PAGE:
Susie is a vegetarian. She was my boss when I interned with the Outreach team at Grace. She wouldn’t touch meat, of course, but she would eat fish, so I used to give her such a hard time. I would shake my head, joke about fish having souls too, and then start creating back stories.
“Please, Susie! Don’t eat me… I have 3500 children to feed!”
At home, she fed her kids very healthy food. She was very strict. And I really respected her dedication to that. But one day she came into the office and told us a story that I’ll never forget.
Her son had been at a friends’ house for a sleepover. When he got home, she asked him how it went, and he couldn’t conceal his excitement. He said,
“Mom, I had the most amazing thing for breakfast. Have you ever heard of bacon???”
He had had bacon for the first time and it blew his mind.
It’s part of growing up. As we leave the close confines of our family and enter into the broader world, we discover what’s really normal. Not just what we grew up with, but how the rest of the world actually works.
I had a mind-blowing experience like this, too. But it happened at a far deeper level than discovering the wonder of fried pork belly.
When I was a kid, I used to be amazed at the stuff people did in the Bible.
Daniel, cool and collected as he gets tossed into a lion’s den…
The disciples, throwing away perfectly good careers to live as homeless wanderers with Jesus…
Peter and John, walking straight up and just healing a crippled beggar…
All good stuff, but nobody does that outside the Bible. If they did, we’d call them weirdoes.
But then in high school and college, I got really into history and read more stories like this.
Roman Christians giving up their lives to care for plague victims…
18th century missionaries, packing all their belongings in coffins, because they knew they’d die on the mission field…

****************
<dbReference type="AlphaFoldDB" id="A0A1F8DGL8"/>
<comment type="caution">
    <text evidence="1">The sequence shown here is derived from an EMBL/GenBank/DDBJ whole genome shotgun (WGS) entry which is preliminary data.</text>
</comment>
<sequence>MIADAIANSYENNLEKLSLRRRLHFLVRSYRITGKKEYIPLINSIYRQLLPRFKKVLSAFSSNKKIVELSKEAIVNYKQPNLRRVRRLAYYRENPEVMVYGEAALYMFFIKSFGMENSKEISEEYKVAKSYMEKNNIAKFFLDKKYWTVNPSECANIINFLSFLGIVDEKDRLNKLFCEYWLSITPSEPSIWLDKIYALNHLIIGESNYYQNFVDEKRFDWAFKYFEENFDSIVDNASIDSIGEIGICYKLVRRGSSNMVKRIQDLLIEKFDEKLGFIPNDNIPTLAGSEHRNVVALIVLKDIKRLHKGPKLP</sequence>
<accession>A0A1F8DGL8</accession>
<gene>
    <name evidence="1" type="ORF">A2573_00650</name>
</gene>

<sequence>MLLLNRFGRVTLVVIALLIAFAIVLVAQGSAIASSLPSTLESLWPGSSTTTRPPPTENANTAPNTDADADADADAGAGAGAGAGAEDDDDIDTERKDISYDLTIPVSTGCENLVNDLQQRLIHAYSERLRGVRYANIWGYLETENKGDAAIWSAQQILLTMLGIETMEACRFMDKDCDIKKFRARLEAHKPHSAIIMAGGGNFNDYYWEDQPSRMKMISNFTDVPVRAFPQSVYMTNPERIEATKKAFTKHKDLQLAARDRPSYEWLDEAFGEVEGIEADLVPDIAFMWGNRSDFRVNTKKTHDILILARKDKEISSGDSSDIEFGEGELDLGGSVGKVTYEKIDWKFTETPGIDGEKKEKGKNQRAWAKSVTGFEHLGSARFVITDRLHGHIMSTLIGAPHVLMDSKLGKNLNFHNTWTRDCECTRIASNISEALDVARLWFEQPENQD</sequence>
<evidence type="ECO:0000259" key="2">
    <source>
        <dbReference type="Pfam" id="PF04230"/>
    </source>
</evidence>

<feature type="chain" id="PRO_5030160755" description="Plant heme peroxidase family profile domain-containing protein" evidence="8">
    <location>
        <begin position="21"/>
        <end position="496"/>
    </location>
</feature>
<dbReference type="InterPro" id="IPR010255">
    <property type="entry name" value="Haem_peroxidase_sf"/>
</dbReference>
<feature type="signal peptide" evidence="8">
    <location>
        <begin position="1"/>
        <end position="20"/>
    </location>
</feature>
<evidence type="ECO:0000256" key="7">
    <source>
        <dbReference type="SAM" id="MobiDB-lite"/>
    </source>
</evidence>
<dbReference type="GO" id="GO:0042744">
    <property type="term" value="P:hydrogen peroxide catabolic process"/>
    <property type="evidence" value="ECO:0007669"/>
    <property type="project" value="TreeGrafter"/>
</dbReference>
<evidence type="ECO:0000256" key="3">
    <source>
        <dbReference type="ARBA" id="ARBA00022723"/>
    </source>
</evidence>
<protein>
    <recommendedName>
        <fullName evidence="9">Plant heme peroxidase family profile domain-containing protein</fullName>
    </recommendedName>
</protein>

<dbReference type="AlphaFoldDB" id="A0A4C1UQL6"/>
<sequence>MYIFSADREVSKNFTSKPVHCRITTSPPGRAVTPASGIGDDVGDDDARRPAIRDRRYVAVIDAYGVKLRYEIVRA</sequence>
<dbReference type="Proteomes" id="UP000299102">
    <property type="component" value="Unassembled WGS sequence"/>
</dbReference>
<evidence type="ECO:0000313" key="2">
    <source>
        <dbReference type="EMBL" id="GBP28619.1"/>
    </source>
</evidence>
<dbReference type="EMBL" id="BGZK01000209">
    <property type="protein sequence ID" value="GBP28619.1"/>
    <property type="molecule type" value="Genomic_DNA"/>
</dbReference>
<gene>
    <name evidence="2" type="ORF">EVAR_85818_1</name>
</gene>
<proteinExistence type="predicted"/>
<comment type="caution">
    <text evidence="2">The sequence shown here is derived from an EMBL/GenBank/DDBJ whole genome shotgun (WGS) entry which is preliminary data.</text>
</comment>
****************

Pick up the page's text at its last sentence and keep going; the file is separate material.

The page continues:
Dietrich Bonheoffer, standing up to the Nazis and being martyred for his faith…
Ok, so it happens in the Bible and it happens in history books, but nobody does that stuff today. If they did, we’d call them weirdoes.
But then after college, I began to travel.
· I met Pastor Fred in Kenya, who threw away a job, money, and even the health of his family to lead a tiny church in the slums.
· I met Oksana in Ukraine, who gave up time, money and holidays to care for wild, filthy, special needs boys at a remote orphanage.
· I met Deshpande in India, who sacrificed 90% of his already tiny paycheck to build a school for outcaste gypsy children.
Ok, so it happens in the Bible. It happens in history books. And it happens today. But nobody does that stuff in America, or at least, not in the suburbs, or at least, not in my community. If they did, we’d call them weirdoes. I mean, they are weirdoes, right?
I think you can see where I’m going with this. The question hit me like a ton of bricks. What if these people – these weird, odd, extreme people doing crazy things in their pursuit of Jesus – what if they were the normal ones?
What if I was the weirdo? Me. Barry. A decent, church-going guy who read his Bible a couple of times a week, tithed part of my income, and tried not to sin too much – what if I was the weird one for thinking that these things made me a strong Christ-follower?
What if I had been living my life thinking a bowl of plain oatmeal tasted amazing, when I could have been eating bacon?